I recently finished reading the third edition of Harlan Carvey’s Windows Forensic Analysis Toolkit. This edition, as he clearly states throughout the text, is not meant to be a re-write of previous editions. Instead, it serves as a companion to both the second edition of the same text and Windows Registry Forensics. That being said, Harlan did a great job of relating Windows 7 artifacts to their more familiar Windows XP brethren when appropriate. As an analyst who, until recently, primarily dealt with Windows XP systems, this was a welcome aspect of the book.
Having read WFA 2ed, I was somewhat surprised to see the first two chapters of this edition dedicated to non-technical topics. However, I do believe that the coverage is warranted, and that the topics are relevant to new and experienced practitioners alike. Keeping the analysis concepts included in the first chapter fresh in your mind will help ensure you’ve carried out the best and most efficient investigation possible. One point that I wholeheartedly agree with is the statement that “goals of our analysis are perhaps the most important aspect of what we do.” Having clear goals for an examination will scope your work, alter your process, and present at least the initial artifacts that may be useful in your analysis. Nothing is more frustrating than receiving a hard drive from a customer without any description. Worse yet, when asking the customer what they want to know, the answer should not be “nothing specific, just whatever you find”! Most analysts cannot afford to jump down a rabbit hole looking for traces of any action that could be potentially of interest. Another point that I enjoyed was the description of a tool versus a process. This is one topic that I’m always concerned with. A process should accommodate any tool that could be used to reach an end goal. Additionally, if an analyst doesn’t have a particular tool at her disposal, she should still be able to conduct an analysis. Along these lines, I constantly wonder why so many job descriptions (and resumes) put such an emphasis on specific tools. If an analyst can describe a process to reach the same end goal, the specific tools used within the organization can be learned. One of my largest peeves is seeing a resume that has a vomit-list of every tool the applicant has ever used. Not only is it likely the person can’t still use those tools, but it doesn’t show the applicant actually understands what they’re doing. the last point in this chapter that I particularly enjoyed (though it doesn’t mean the other points are any less important) was the reference to direct and indirect artifacts. I often find it useful in my reports to allude to this fact in order to make statements more clear. For instance, stating that a particular event occurs for all applications can help clarify why a particular artifact exists. This helps to avoid questions as to “why the malware did that” when if fact the malware itself didn’t.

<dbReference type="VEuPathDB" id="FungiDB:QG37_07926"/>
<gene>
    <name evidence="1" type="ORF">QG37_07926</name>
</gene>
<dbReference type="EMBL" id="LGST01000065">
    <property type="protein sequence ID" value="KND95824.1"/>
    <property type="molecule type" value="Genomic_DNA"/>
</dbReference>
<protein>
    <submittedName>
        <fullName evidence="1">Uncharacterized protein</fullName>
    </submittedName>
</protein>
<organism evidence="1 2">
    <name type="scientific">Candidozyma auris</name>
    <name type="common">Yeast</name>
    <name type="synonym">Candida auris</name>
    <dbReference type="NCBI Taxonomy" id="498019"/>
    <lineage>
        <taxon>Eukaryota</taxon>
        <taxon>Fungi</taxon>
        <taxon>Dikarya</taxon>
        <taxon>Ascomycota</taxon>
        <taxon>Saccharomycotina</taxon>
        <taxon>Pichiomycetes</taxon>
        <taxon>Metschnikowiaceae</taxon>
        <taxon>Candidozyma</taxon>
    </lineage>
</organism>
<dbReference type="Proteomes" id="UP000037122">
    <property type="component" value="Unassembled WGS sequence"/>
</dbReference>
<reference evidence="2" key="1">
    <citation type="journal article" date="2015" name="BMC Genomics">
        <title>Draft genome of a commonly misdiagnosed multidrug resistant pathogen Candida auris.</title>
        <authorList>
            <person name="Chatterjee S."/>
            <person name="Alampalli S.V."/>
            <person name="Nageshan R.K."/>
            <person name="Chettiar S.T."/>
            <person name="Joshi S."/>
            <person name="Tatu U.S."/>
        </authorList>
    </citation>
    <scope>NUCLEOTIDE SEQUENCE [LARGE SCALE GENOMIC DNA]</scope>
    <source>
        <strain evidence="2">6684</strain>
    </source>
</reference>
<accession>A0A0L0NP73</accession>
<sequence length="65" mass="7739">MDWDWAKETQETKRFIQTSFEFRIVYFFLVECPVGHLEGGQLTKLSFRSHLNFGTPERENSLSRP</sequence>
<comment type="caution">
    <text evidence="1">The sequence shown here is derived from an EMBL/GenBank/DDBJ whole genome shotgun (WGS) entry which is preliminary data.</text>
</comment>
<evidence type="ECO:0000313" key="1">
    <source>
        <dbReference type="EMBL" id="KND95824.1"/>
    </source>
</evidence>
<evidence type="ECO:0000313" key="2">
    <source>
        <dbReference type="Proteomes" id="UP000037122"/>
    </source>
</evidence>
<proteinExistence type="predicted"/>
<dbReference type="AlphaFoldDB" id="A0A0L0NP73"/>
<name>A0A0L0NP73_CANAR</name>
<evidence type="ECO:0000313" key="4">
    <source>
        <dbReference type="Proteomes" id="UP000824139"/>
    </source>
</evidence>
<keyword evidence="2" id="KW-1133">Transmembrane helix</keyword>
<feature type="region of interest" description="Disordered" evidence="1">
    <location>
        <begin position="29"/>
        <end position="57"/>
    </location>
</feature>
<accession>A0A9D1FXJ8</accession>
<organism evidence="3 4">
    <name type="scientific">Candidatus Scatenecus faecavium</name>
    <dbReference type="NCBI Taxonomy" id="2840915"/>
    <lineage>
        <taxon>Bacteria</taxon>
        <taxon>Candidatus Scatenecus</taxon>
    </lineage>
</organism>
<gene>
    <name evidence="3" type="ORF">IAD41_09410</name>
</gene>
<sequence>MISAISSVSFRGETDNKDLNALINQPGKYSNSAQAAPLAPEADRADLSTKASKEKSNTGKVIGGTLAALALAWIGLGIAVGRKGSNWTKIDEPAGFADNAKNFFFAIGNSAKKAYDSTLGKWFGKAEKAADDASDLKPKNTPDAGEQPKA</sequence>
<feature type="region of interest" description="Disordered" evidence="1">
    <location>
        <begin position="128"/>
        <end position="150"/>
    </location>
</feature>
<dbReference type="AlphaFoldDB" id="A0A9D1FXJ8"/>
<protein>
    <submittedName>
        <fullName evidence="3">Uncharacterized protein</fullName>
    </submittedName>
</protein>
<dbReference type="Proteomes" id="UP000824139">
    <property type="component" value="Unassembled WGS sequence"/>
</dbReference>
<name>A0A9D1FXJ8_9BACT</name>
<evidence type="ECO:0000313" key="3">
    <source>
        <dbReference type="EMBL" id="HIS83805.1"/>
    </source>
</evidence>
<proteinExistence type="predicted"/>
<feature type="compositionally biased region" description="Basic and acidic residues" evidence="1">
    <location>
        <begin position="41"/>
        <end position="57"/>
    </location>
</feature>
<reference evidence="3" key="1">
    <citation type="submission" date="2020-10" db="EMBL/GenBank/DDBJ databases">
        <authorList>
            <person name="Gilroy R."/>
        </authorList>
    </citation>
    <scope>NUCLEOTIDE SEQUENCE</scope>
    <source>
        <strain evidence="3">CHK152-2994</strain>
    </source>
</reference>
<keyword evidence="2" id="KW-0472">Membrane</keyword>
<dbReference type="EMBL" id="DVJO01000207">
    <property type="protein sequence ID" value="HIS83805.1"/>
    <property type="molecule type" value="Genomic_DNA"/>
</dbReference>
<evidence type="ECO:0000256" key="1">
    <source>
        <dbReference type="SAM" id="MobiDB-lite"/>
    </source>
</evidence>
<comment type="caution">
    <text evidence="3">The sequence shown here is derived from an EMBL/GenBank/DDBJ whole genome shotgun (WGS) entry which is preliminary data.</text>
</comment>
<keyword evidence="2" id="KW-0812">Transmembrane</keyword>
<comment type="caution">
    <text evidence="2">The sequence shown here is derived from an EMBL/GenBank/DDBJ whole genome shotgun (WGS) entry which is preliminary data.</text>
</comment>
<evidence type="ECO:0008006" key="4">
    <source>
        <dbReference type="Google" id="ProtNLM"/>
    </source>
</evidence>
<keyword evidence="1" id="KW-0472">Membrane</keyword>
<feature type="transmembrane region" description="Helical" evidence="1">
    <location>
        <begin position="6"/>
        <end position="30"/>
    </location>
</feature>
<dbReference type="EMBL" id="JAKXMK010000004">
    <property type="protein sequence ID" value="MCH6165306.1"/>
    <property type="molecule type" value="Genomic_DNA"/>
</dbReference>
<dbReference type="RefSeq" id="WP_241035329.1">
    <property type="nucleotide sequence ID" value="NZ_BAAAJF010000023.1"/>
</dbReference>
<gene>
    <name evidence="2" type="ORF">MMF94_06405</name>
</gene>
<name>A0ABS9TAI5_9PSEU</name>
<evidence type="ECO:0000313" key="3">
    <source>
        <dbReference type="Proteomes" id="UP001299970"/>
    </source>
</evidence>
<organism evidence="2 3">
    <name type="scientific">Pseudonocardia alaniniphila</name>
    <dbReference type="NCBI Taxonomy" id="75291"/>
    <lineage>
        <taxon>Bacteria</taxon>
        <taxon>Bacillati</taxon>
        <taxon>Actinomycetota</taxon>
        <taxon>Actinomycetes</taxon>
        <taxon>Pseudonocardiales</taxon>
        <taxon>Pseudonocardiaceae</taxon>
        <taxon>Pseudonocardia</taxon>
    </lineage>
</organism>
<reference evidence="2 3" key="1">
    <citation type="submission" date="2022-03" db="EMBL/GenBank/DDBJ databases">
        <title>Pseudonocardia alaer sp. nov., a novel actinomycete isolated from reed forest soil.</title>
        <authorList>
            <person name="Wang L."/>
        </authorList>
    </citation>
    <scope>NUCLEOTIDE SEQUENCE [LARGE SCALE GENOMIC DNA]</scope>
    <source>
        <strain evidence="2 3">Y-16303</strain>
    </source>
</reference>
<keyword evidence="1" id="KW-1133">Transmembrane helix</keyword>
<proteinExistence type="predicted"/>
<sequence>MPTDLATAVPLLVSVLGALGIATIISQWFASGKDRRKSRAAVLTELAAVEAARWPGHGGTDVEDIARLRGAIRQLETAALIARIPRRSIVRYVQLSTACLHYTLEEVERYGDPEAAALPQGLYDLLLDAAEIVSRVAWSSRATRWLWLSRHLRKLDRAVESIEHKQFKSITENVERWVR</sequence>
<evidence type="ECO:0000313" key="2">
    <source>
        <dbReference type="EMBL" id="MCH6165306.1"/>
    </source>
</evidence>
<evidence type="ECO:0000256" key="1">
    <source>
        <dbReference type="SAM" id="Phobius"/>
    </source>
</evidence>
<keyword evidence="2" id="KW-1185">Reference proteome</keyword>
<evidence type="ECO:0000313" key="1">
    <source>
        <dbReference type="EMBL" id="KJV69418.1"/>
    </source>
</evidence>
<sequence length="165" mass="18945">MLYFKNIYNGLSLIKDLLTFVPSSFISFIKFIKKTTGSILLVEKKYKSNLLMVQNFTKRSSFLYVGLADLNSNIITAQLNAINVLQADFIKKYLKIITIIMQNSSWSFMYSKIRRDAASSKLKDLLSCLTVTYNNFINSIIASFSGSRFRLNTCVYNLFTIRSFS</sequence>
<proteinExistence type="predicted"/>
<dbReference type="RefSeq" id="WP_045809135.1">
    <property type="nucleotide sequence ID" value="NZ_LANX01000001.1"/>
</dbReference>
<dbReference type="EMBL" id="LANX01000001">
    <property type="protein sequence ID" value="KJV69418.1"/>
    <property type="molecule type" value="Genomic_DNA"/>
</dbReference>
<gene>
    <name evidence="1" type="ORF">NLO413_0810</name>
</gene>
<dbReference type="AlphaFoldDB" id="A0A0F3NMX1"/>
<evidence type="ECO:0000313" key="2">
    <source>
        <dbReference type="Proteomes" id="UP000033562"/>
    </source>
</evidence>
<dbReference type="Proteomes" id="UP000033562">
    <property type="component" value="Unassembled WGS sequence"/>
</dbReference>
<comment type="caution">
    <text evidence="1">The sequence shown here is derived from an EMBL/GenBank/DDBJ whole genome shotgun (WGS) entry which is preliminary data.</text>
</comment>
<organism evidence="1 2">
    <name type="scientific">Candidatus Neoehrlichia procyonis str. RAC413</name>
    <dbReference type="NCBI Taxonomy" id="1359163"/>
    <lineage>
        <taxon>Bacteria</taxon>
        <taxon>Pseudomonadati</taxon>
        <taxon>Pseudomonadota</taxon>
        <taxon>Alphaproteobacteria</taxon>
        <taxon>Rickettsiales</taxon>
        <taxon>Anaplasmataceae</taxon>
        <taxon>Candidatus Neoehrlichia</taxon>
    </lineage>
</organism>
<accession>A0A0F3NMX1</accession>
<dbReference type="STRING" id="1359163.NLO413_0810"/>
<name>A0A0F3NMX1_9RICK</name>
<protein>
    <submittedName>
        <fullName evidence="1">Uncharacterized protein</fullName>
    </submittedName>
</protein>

Chapter 2, Immediate Response, correctly portrays the important of the planning phase in incident response. As the author states, every organization has or will experience an incident at some point in time. Ignoring this fact and not planning for it is, at the risk of being cliche, planning for failure. In all seriousness, if you don’t plan for at least the initial phases of an incident, you will run in to trouble sooner or later. For instance, practicing acquiring an image on all the systems within your organization is key. Assuming that your acquisition methods will work on every system is going to leave you in a bad place when you hit the system it doesn’t work on. Chances are, if you didn’t test the methods beforehand, you probably don’t have a plan b to use in case you encounter difficulties.
The remainder of the text is more similar in nature to the previous editions of WFA. As a newer analyst, I found that the use of case studies throughout the text was beneficial in demonstrating how the concepts applied in a real-world scenario. The two chapters I found the most beneficial were Volume Shadow Copies and Timeline Analysis. I attribute this to the fact that the concepts described within these chapters are the most new or novel of the chapters. That is, in general, the concepts associated with the remaining chapters are more similar to the previous edition. Don’t get me wrong, the specific artifacts discussed in the remaining chapters are not any less important than any other chapter, but I personally gained the most from chapters 3 and 7. The potential benefits that can be realized from Volume Shadow Copy analysis are immense, as is demonstrated by the progress made in their analysis within the community. The book provides a great introduction to the topic for those that don’t have any previous experience in VSCs and explains why the community progress (such as Corey Harrell’s at the journey into incident response blog) is so important. With regards to the timeline chapter, I particularly liked the attention paid to the multiple uses for timelines, as well as the wealth of potential data sources to include within them. I think timelines are another area in which having a goal is important. Again, the goal will determine the scope of your timeline and the specific artifacts you’re looking for. Additionally, I’ll now be looking for opportunities in which providing a micro-timeline will aid in the presentation of my findings.
Verdict: Windows Forensic Analysis Toolkit 3rd edition provides a wealth of important information for new and old practitioners alike. Not only does it provide a great overview of artifacts of interest on Windows 7 systems, but it also presents plenty of technology independent concepts that play an important role in any investigation. Feel free to place a copy on your shelf next to WFA 2ed and WRF.